This review of "True Blood," the HBO series about vampires, misidentified the werewolf character assigned to protect Sookie Stackhouse. The character's name is Alcide, not Coot.
Season 3 of 'True Blood' adds a power struggle and many new characters
Sunday, June 13, 2010
At the rate we're going, you'll soon be able to get your PhD in vampire semiotics. What metaphors and meanings don't the immortal bloodsuckers offer? What themes can't they represent? And why are they everywhere now?
Some 35 years after Anne Rice introduced the idea of the chaste vampire with the tortured soul, the mythical creatures have been brought back from Halloween-aisle exile to practice a curious form of abstinence. America's teenage girls swoon for a surplus of far-too-pretty vampires who are barely up to the task; these baby Dracs go to high school in the light of day and text love poems more than they actually feed. Today's vampires are too anguished to enjoy a sang-wich.
Which is only one of the reasons Alan Ball's "True Blood," the ridiculously melodramatic HBO series about vampires in the dirty, muggy South, is such a complete and total turn-on. "True Blood" is whatever "Twilight" isn't -- violent, scary, funny, screamingly gross, obscene, sexy and yet subliminally ethical. Based on the novels of Charlaine Harris, "True Blood" is built by and for the culture wars, offering comment on racial, ethnic, sexual, religious and class divisions. It's all just a sendup of modern America.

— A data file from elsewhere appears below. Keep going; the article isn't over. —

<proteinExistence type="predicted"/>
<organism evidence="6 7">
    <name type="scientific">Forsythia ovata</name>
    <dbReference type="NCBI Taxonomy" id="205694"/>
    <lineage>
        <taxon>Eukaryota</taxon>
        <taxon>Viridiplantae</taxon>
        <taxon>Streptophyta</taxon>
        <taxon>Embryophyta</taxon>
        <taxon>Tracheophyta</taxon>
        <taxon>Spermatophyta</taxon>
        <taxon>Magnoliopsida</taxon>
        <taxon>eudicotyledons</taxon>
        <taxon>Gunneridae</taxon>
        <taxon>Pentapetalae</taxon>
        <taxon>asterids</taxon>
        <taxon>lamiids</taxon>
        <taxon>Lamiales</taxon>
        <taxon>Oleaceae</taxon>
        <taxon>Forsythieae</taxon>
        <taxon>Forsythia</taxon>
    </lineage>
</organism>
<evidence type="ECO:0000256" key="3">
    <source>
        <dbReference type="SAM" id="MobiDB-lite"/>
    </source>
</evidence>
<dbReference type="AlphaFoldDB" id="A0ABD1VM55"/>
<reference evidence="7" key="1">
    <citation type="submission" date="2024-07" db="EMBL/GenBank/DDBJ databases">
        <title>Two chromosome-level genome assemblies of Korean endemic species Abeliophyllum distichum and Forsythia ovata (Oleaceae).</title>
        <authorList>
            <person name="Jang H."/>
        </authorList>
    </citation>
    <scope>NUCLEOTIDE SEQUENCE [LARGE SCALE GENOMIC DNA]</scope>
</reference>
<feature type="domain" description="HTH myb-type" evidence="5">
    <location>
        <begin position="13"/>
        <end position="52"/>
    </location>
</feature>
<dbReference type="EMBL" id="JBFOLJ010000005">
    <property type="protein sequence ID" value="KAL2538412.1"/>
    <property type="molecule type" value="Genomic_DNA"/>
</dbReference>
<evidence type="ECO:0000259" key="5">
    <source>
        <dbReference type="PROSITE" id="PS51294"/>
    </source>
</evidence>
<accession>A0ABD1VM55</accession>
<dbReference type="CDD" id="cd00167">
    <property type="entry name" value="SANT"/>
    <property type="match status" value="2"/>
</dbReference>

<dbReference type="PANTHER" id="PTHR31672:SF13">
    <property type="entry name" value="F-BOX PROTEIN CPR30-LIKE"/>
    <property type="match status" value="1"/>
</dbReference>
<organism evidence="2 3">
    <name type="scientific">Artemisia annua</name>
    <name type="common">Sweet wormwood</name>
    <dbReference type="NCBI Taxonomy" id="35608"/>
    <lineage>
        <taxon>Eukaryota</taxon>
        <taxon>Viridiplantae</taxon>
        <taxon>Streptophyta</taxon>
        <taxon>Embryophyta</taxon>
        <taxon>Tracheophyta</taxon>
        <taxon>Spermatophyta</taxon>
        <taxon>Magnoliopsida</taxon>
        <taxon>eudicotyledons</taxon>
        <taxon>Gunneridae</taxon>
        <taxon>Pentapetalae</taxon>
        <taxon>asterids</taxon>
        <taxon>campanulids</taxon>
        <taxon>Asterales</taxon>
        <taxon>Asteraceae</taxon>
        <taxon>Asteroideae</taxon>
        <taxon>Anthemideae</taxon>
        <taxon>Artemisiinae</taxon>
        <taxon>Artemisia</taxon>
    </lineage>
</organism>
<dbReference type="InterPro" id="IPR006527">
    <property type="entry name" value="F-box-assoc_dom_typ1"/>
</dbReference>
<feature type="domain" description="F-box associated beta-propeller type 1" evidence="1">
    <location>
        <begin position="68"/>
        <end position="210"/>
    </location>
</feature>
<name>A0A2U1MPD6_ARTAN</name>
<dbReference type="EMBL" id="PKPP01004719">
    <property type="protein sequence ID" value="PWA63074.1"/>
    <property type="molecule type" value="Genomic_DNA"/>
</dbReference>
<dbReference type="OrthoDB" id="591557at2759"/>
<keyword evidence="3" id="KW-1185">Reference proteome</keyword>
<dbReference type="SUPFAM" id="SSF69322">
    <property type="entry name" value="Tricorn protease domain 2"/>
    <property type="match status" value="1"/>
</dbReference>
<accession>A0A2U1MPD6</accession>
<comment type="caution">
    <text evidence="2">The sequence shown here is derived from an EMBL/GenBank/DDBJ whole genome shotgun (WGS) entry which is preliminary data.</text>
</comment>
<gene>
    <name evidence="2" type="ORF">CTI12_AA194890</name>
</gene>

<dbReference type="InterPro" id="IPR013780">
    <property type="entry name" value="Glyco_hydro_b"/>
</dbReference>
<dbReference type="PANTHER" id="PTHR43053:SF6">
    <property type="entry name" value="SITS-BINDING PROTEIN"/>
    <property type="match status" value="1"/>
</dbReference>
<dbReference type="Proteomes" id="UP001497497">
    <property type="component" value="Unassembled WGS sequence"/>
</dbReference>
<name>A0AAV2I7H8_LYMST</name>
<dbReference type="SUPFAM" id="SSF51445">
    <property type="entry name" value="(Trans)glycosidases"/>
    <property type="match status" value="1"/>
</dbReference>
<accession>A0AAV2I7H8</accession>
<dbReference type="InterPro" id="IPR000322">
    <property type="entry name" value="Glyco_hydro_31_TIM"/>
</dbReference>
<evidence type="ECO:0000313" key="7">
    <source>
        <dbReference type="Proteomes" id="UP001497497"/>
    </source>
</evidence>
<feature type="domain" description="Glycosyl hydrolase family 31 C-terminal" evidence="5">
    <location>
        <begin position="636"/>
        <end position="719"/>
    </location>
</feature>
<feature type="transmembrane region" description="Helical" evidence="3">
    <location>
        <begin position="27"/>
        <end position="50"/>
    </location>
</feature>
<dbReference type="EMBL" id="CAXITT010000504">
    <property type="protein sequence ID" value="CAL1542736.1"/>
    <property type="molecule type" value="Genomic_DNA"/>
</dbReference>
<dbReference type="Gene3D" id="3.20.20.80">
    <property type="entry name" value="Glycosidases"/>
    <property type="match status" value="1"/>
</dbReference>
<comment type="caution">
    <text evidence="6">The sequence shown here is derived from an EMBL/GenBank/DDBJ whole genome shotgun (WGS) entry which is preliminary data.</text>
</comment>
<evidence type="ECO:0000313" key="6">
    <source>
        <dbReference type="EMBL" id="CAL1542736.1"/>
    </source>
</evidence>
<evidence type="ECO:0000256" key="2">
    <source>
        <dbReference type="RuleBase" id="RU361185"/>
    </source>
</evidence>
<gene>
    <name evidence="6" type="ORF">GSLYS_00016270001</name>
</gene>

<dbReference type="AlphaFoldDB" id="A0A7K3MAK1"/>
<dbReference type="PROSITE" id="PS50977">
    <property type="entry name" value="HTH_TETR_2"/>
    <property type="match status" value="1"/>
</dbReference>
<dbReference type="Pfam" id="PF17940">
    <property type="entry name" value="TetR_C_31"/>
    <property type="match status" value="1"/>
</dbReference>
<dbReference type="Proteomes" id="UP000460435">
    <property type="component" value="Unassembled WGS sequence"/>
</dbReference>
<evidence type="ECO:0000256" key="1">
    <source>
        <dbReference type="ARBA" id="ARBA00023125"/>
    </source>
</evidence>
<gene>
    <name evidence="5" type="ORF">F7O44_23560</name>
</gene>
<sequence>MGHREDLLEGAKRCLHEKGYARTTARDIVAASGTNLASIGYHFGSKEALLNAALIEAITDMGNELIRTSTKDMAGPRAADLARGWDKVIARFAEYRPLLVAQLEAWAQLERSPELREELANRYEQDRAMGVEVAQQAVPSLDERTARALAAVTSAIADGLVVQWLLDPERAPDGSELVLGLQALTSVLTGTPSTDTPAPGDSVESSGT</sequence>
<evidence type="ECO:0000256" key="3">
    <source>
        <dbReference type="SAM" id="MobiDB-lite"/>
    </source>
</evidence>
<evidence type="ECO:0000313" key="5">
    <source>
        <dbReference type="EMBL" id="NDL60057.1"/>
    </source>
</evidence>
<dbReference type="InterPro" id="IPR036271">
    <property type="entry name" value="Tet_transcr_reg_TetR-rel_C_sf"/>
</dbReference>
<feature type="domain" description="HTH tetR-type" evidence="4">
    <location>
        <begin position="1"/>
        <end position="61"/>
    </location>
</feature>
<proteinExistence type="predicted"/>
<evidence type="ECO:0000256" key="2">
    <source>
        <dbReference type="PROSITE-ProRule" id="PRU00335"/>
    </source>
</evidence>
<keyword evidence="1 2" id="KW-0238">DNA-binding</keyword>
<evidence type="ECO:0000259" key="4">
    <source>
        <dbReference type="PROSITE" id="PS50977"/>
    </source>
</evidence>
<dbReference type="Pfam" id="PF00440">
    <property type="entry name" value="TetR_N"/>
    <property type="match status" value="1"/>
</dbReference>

With its relentless forward momentum and rapidly detonated subplots, "True Blood" is everything grown-ups want from their cable box and everything people without cable desire in a remedial Netflix catch-up. It's also every sordid thing moral guardians fear most, which should be endorsement enough.
In its first two seasons, "True Blood" spun enough concurrent storylines to seroconvert a legion of rabid fans who devour each gory installment. But in its third season, which begins Sunday night, "True Blood" seems dangerously close to peaking, as it introduces nearly a dozen new characters into a saga that is already too engorged.
A lot of these new characters are werewolves. What law demands that all vampire franchises must recruit other iconic monsters to the saga? If it's not witches (a la "True Blood's" detour last summer into the "maenad" orgy-mama storyline; boy, did she get tiresome), then it's werewolves. It's "Groovie Ghoulies" syndrome, I guess -- and I'll gladly share my Count Chocula with anybody who gets that reference.
"True Blood" is set mainly in a fictional Louisiana town called Bon Temps, where Sookie Stackhouse (Anna Paquin), a toothsome waitress at Merlotte's roadhouse, first met the morally upstanding vampire Bill Compton (Stephen Moyer) two seasons ago. A Civil War veteran, the immortal Bill returned to his home town after the "great revelation," in which America's vampires came out of the coffin (so to speak) and revealed their existence to the rest of us. (They were able to do this thanks to a new beverage, Tru Blood, sort of like the Diet Coke of blood substitutes, that meant they could live without feeding on humans.) Bill hoped to start a normal -- if nocturnal -- life in Bon Temps. He and Sookie fell in love.
Turns out, a fake-blood beverage isn't nearly as much fun as slurping the real thing; thus, "True Blood" knows it must offer at least one vicious neck-gnawing per hour. It also giddily obeys some old vampire lore, especially the one about hiding from the sun, but also the quaintly helpful protocol that vampires cannot come into your house unless you formally invite them in.